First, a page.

Category Archives: Fertilization

Bagworms are Back!

Bagworms are back!

These invasive insects look like cone-shaped sacs that can sometimes be mistaken for pine cones. The sacs look like cocoons that hang from the tree branches. These cocoons or sacs contain bagworm eggs and once they hatch, they will begin to dine on the leaves and needles of your trees and shrubs. A heavy infestation on evergreens can cause extensive die-back and even death to the plant. Bagworms are  fond of a variety of trees such as blue spruce, cedars, white pines and junipers. On deciduous trees, bagworms will strip the leaves, leaving only bare branches.

Left untreated, bagworms can defoliate branches, causing branch die-back and eventually kill the shrub or tree. The best defense against bagworms is an insecticide spray application. If the outbreak is severe, a second application may be required.

 

 

Conquering Weeds and Grubs in your Landscape

Winning the Weed War

The battle to control weeds, grubs and fungus can what seem never ending. During summer months, grubs can be especially harmful to your lawn. Grubs can destroy lawns by feeding on the roots of grasses, causing the grass to brown and die. Unfortunately, by the time the homeowner discovers they have a grub problem the damage to their lawn is already done. Grubs do not discriminate against grass varieties however, they are sun seekers and rarely attack shady lawns.

So how do you treat for grub worms? The best defense against grub worms is an effective insecticide. It is best to apply in July or August when grubs are feeding.

The never ending battle continues with weeds A cool wet spring can make your landscape optimal for invasive weeds. Weeds such as nutsedge and crabgrass can rapidly germinate and spread throughout … Read More »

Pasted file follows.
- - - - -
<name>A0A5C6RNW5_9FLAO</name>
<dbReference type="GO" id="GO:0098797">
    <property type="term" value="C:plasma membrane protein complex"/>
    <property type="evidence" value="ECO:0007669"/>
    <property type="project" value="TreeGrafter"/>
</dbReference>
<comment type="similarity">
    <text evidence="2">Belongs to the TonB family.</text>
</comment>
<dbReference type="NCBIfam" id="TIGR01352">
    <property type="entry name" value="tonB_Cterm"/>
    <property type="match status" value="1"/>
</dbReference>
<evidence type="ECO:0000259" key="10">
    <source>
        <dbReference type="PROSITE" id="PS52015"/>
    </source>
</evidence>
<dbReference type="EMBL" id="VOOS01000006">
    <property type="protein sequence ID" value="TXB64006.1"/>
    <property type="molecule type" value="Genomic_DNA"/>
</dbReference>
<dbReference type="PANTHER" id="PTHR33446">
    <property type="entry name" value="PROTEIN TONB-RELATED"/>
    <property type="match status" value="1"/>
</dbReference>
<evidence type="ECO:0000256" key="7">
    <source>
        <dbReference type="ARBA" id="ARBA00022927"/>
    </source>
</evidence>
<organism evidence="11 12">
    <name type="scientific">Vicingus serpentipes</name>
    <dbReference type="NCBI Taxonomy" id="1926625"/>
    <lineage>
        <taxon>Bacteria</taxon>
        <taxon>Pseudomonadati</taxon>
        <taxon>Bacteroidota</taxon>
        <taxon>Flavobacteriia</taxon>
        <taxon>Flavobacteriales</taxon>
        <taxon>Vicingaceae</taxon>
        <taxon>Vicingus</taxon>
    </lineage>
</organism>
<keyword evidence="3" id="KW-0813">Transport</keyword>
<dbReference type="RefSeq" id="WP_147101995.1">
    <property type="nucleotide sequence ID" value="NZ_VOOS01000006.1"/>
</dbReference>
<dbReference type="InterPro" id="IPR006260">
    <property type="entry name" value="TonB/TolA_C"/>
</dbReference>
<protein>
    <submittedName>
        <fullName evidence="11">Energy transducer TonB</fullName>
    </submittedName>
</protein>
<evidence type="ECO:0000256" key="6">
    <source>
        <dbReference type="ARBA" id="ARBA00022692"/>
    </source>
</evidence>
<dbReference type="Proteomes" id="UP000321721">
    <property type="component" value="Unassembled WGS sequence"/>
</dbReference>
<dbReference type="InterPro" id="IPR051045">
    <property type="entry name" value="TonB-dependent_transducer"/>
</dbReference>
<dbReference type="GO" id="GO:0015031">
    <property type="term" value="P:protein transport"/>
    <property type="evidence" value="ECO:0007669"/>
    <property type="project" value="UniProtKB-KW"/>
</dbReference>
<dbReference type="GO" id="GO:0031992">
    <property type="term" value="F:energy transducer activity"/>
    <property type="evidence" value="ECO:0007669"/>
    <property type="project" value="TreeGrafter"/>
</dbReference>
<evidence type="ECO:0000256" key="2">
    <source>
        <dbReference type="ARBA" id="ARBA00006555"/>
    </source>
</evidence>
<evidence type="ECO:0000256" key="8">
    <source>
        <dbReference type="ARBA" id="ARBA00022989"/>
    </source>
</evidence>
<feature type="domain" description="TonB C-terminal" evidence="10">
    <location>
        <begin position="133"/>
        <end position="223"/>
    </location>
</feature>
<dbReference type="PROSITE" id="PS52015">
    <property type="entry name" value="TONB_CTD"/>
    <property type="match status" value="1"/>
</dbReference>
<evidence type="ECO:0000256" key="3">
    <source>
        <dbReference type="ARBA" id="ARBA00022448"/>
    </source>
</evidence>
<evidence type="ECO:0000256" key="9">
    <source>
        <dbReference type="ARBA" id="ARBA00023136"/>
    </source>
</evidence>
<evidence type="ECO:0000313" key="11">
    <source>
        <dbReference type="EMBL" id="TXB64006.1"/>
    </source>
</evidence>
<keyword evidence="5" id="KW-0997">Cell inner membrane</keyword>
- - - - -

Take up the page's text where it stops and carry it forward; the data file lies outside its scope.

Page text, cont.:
Spring Is Right Around the Corner

Spring is Just Around the Corner

With the exception of a few cold days and a few snow falls this year, the Midwest has had a warmer than usual winter. Hopefully spring is not too far behind!

While it is still too early to start planting, you can prepare your landscape for spring growth.

Late February and March are the ideal time to prune fruit trees, shrubs and ornamental grasses. Pruning trees and shrubs now while trees are still dormant will promote new growth and allow pruned areas to heal before the tree starts to bloom in spring. Prevent weeds such as crabgrass, foxtail and broadleaf from overtaking your lawn with an early pre-emergent application. A pre-emergent works on the weed seeds that may over winter in your lawn and prohibits them from germinating in the spring. Maintain the health of your ash trees and … Read More »

Preventing Salt Damage to your Landscape

We have already had a few bouts with slick streets this winter making driving a challenge. We rely on the our city snow plows to treat the streets that allow us to drive safely in snow and ice. Unfortunately, the de-icing agents can have a negative affect on your lawn and near-by trees.

The effects of de-icers on your Landscape The de-icing agents can contain excessive salt levels which can leach vital water away from your landscape and be absorbed into the root system of trees, shrubs and your lawn. The excessive salt levels in the soil can cause browning, stunted growth, delayed budding and even dieback. Evergreens are especially vulnerable to salt damage. Sadly, the damage is not visible until the following spring when new growth begins.

Protecting your Landscape from de-icers There are some steps you can take to avoid salt damage … Read More »

Dormant Seeding; the Solution to Problem Areas in your Lawn

It is too late to reseed your lawn this year. However, if you missed out on reseeding, there is another option; dormant seeding.

What is Dormant Seeding? Dormant seeding is a unique way to seed late in the year and get great results in the spring. While most seeding is done in the fall, there are advantages to dormant seeding later in the year:

Dormant seeding is ideal for filling in bald patches in your lawn and areas that suffered from insect or disease issues. With dormant seeding, you are less likely to get weeds as you might with spring grass seed. Mother Nature takes care of watering with winter snow and early spring rains.

 

How Does Dormant Seeding Work? Grass seed is applied in late fall, usually the last half of November when temperatures are down around the freezing point. This is ideal as it is … Read More »